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Comment TIA Act, not the Privacy Act. (Score 1) 117

People, please note that the investigation by the police will be focusing on the Telecommunications Interception Act which governs the interception (inadvertant or otherwise) of anything that is traversing over the Australian Telecommunications Network.

The ATN is any medium and communications device that is directly connected to any Australian infrastructure. This includes all your home routers, all telephones and any other communications medium.

Compare this with the Privacy Act, (which may also apply) it is radically different. The privacy act doesn't really apply here.

Have you ever wondered why all call centres tell you they may record your call for training purposes? That's to get around the TIA act. Otherwise they would be breaching a very significant law.

It is also illegal in Australia to run a spam/malware filter without notifing and having the user agree to a machine intercepting your email. If you don't agree to this, your company or sysadmin is breaking the TIA act and is liable to be sent to jail. (@AussieSysadmins Pro tip: Make sure you have your arse covered.)

Please note that this isn't a money grabbing exercise by the government, it will only cost them money to investigate, prosecute and detain anyone. They will not be sueing Google for money. That's not how the law in Australia works.

Also note that it is not the same as overhearing someone in the street. The privacy act governs that and only applies if the person being overheard has a reasonable expectation of privacy while they were being overheard.

You can connect to any open wifi access point you want, it's when you capture or sniff any of the packets that you start breaching the TIA act and are liable for jail time.

I hope this clears things up for some people.

If you are interested, please have a flick through the TIA act here:

Comment Re:When will this end? (Score 1) 117

It's completely different to taping someone in a public place!!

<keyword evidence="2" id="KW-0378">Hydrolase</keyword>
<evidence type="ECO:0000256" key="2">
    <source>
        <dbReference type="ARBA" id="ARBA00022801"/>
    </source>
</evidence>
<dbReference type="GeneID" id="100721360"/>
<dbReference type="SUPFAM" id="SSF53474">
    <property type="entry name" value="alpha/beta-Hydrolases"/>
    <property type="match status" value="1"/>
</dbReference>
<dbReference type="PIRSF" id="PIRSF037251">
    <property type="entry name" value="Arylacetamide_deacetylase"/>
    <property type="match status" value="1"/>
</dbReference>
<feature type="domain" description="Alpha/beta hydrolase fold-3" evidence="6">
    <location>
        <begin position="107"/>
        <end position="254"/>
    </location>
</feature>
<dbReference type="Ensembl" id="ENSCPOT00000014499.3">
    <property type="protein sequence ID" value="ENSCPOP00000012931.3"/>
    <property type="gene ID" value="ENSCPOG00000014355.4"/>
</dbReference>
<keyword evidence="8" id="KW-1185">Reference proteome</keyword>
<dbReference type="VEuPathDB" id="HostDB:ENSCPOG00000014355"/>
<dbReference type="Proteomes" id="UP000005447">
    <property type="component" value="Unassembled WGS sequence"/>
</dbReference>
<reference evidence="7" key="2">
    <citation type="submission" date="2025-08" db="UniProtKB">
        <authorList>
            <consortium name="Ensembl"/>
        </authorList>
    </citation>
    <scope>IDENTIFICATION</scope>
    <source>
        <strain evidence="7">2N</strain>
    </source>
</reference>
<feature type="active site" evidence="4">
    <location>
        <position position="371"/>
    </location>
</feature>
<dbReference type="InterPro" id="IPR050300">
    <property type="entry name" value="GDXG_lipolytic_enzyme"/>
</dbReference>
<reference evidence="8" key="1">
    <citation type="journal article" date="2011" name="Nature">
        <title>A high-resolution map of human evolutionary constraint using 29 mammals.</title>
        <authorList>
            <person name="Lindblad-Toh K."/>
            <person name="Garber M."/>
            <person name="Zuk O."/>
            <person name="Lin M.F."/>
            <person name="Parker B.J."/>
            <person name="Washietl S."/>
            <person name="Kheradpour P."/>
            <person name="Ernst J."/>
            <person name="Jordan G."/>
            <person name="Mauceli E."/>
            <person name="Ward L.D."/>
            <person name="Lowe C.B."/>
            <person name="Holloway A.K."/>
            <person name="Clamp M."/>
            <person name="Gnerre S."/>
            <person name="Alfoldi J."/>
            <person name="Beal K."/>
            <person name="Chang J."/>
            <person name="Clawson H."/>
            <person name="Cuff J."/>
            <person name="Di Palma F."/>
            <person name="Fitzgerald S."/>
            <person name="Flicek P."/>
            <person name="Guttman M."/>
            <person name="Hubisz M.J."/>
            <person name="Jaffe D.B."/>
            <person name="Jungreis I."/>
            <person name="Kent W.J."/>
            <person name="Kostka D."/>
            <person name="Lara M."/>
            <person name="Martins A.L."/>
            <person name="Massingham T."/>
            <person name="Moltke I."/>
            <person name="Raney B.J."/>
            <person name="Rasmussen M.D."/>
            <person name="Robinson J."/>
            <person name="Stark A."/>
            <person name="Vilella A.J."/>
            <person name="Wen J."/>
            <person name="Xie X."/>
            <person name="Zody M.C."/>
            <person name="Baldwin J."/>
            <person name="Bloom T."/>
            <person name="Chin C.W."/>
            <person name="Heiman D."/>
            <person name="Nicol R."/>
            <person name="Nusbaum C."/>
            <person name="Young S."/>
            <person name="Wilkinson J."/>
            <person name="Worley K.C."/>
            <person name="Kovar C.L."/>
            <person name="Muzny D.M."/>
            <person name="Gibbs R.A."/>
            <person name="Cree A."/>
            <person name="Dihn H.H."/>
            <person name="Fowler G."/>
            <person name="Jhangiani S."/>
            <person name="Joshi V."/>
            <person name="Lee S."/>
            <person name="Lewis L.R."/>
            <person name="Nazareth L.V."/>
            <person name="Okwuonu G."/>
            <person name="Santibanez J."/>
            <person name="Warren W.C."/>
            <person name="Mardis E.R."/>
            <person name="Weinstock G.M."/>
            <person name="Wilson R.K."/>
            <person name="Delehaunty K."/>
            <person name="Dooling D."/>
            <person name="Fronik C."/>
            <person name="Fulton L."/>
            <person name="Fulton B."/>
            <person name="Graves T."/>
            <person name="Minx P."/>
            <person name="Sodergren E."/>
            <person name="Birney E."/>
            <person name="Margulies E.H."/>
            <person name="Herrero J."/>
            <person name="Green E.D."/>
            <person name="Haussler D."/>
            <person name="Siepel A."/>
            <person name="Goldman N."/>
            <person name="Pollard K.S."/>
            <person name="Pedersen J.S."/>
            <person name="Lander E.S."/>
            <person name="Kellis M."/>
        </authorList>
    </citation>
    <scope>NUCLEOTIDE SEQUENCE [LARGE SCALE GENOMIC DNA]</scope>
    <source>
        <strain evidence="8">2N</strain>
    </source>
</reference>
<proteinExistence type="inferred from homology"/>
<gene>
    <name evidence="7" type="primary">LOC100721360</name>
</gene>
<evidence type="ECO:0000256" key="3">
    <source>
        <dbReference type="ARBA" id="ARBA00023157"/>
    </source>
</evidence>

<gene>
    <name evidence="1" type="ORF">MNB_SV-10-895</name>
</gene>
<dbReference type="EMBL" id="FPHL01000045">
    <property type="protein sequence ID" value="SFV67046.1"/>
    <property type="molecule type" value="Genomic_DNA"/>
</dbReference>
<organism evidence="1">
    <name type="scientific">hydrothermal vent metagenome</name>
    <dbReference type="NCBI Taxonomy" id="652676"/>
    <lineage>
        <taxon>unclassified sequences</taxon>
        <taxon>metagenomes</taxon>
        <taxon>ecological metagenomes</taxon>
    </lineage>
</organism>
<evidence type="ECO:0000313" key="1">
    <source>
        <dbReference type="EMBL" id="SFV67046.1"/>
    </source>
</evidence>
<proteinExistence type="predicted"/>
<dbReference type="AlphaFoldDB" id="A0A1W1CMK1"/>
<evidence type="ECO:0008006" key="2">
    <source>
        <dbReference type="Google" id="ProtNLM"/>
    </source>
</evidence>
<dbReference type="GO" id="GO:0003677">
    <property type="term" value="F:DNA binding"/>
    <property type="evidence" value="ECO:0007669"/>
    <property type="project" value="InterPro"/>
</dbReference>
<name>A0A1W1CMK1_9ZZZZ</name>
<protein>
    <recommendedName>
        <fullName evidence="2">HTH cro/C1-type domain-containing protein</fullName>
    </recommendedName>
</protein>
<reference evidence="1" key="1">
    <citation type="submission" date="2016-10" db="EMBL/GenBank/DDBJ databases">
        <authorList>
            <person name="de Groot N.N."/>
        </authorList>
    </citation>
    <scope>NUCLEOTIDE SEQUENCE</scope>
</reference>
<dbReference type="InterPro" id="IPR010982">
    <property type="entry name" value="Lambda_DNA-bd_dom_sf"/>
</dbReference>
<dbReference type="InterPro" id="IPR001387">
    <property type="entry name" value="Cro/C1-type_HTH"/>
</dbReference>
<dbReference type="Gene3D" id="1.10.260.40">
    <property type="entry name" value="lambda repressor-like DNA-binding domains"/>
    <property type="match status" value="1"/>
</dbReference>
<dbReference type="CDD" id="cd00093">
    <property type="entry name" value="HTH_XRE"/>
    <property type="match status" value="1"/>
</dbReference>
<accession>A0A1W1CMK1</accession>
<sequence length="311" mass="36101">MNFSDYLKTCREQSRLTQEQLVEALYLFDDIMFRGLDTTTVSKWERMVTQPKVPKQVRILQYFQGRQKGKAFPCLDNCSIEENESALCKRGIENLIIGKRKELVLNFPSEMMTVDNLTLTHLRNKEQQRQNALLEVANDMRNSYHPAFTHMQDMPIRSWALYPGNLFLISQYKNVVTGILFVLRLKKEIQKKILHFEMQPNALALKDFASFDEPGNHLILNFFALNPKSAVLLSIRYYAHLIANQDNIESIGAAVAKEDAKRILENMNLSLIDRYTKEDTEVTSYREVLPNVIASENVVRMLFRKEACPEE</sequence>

That's the Privacy Act.

The law that Google has breached is the Telecommunications Interception Act. Completely different law concerning completely different matters.

You can connect to someone else's WIFI access point all you like, but once you capture or sniff any of that traffic you are breaching the TIA act.

Comment Re:In other news.. (Score 1) 117

If you read the actual law, you would realise that the overhearing something in the street is NOT the same as intercepting something that is on the Australian Telecommunications Network.

The only way that would be illegal is if the people had a reasonable expectation of privacy under the Privacy Act.

The TIA act only applies to the ATN.

Please research before making unsubstantiated claims.

Comment Re:give it a rest (Score 1) 117

The TIA would not protect against this.

You are sending your IP address to a tracker, which then sends the information to the copyright enforcers. Once it arrives on the **AA pc's, it's no longer on the Australian Telecommunications network, and therefore no longer covered by the Telecommunications Interception Act.

Comment Re:give it a rest (Score 2, Insightful) 117

It may be publically available, but it's very specifically prohibited under the Australian Telecommunications Interception Act.

If the AFP choose to, they would be prosecuted under criminal law, they wont be sued.

People can go to jail for this. The government will not be making any sort of money out of this. Only upholding the law.

Comment Re:No doubt Stephen Conroy is involved (Score 1) 117

The law they allegedly broke, has nothing to do with RF or open networks. It has everything to do with the Telecommunications Interception Act.

It's a very specific law which they broke.

Ever wonder why every single call centre you call gives you a warning you may be recorded for training purposes? The real reason is if they don't say you may be recorded, they would be breaking the same law that Google broke. It's got nothing to do with networks and everything to do with the Australian Telecommunications Network.

Comment Re:It's about scale (Score 2, Interesting) 117

The problem is the TIA act in Australia forbids unauthorised interception of *any* medium that forms part of the Australian Telecommunications Network, which your home network does in fact form part of.

This is a massive deal under Australian law. There is a specific law that specifically prohibits what Google did. So, yes, recording even a single packet is a massive deal under this law.


Submission + - German InfoSec Industry in the Mist (

SkiifGeek writes: "The German law that makes it illegal to create, own, distribute, or use 'hacking tools' has now come into effect. Groups such as Phenoelit have stopped all German-based activity, while the CCC has taken a more humorous approach to the problem. Recent activity has seen the sample exploit code that accompanied the Month of PHP Bugs taken offline.

Although the law has yet to be used in a real case, it seems that a number of concerned groups are not taking the risk, and the German Information Security industry faces an uncertain future."

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